Click image to see the full interactive music graphic(via Concert Hotels).
Pomplamoose just finished a 28-day tour. We played 24 shows in 23 cities around the United States. It was awesome: Nataly crowd surfed for the first time ever, we sold just under $100,000 in tickets, and we got to rock out with people we love for a full month. We sold 1129 tickets in San Francisco at the Fillmore. I’ll remember that night for the rest of my life.
One question that our fans repeatedly asked us was “what does it feel like to have ‘made it’ as a band?” Though it’s a fair question to ask of a band with a hundred million views on YouTube, the thought of Pomplamoose having “made it” is, to me, ridiculous.
Before I write another sentence, it’s important to note that Nataly and I feel so fortunate to be making music for a living. Having the opportunity to play music as a career is a dream come true. But the phrase “made it” does not properly describe Pomplamoose. Pomplamoose is “making it.” And every day, we bust our asses to continue “making it,” but we most certainly have not “made it.”
Though you can read of full reviews below, here is a summary of the what the Sonic Collective thought of Fela Kuti’s Zombie album.
You can read the original post here about this pick: Fela Kuti’s Zombie
What we liked:
- The hypnotizing rhythms that created the Afrobeat style
- Really nice, easy-listening music that you can relax to or have playing in the background at a cool dinner party
- How Fela combined American Jazz, Blues, Funk/Soul and gave it an African twist. Very creative and that influenced many.
What we didn’t like :
- We felt it would be more upbeat and moving but it was more subtle
- It didn’t quite inspire any of us to say, “Holy shit! This is awesome. I have to get more of his stuff!”
- Seemed like an artist you’d want to have seen live in the 70s. It didn’t translate across the recorded version.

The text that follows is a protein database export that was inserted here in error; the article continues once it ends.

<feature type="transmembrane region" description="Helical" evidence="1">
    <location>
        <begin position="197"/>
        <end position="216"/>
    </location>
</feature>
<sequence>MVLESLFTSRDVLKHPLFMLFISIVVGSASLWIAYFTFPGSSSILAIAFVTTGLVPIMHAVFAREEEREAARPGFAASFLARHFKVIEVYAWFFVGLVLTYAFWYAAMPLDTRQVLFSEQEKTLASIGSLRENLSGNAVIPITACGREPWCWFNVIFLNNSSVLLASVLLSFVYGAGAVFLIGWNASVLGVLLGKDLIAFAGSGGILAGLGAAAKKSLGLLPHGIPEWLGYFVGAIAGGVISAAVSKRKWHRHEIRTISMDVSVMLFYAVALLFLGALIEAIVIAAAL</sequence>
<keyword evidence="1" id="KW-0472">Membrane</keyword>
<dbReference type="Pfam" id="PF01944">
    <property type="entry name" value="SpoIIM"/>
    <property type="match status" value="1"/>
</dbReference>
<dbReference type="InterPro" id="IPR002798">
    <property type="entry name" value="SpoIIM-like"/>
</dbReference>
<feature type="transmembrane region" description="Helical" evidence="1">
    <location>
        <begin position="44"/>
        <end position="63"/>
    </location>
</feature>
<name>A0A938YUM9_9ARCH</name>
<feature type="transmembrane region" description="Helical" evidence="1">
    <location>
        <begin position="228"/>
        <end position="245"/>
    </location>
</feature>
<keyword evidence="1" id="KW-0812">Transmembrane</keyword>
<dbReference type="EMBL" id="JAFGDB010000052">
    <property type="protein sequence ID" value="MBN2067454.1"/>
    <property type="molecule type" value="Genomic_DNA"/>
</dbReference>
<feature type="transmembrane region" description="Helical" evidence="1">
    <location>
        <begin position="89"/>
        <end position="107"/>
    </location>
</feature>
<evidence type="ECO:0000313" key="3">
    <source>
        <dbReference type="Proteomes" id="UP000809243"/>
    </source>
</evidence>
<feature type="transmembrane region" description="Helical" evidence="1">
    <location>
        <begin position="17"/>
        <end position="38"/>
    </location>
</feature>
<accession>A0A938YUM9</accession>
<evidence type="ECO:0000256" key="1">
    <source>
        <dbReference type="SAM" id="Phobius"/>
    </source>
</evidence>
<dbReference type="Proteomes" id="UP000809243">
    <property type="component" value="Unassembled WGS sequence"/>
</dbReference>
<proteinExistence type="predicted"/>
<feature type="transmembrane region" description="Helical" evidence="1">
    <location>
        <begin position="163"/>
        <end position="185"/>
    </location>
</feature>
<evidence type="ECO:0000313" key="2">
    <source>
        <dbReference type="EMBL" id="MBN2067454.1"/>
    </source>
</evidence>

I (Darren) am speaking for the group here but I’d say our overall recommendation is:
Buy Zombie if you already like Jazz and funky atmospheric music and want something for a dinner party.
As this was our first review, I enjoyed the process and look forward to the next album.
Don’t agree with us or have a comment or suggestion? We’d love to hear from you. Leave a comment or contact us.
Our Full Reviews
As I chose this album I was, of course, really hoping to like it. I had heard a few sections of songs before the pick but had never listened to a full album. I listened to it several times throughout the month and tried to just experience it. A few things struck me right away:
• There were very little vocals
• The songs were at least 10 minutes long and there were only 4 of them
• The drum beat (Afrobeat) that I had heard of did really stand out
• It wasn’t quite Jazz, Blues or Funk but had elements of all of them. I couldn’t help but think that Fela had to be influenced by James Brown.
I am a Jazz fan though I don’t listen to it as much as I had in my Jazz phase in the early-mid 90s so I was used to and enjoyed the flow and changing tone and tempo of the music. That being said, this is very much something I’d refer as background music to me. This would be great played in the background of a dinner party, on a date, or perhaps while you are working away on your computer and not really concentrating on the music.
What I did really like is that Fela took what he liked from several styles of music and made it his, I can see why that would attract musicians to push themselves and experiment across genres. What I was disappointed with was that I really thought this would be more upbeat and something you’d want to really move too but I thought the Zombie album just didn’t push me there. I do think this was the type of artist you want to have seen live.
All in all, I did like the album and would recommend it to those that like Jazz with a twist. I would say that I was expecting a bit more but I will try to listen to more of his music over time. I’ll hear you at my next dinner party Fela, but probably not regularly in my playlist.
Prior to joining the Sonic Collective, I had never heard of Fela Kuti, nor had I been exposed to his music (at least not in a way I was cognizant of). Admittedly not something I would naturally gravitate to, it took a bit of repeated listening before I grew to appreciate Zombie for what it is: a bombastic, funky, percussive and soulful journey into another time and place. On my third run through the album, I decided to pour myself a scotch, clear my mind, and just listen. It didn’t take long for the music to start making sense to me. It isn’t cathartic in any appreciable way for me, and there aren’t any particularly catchy vocal hooks that make me want to sing along. Instead, it’s easy listening at it’s finest. Like elevator music, only a thousand times more interesting. It’s the kind of music I’d like to imagine Don Draper would have listened to, presumably while enjoying a cigar or the company of his secretary. And man, she would have thought he was cool for listening to Fela Kuti.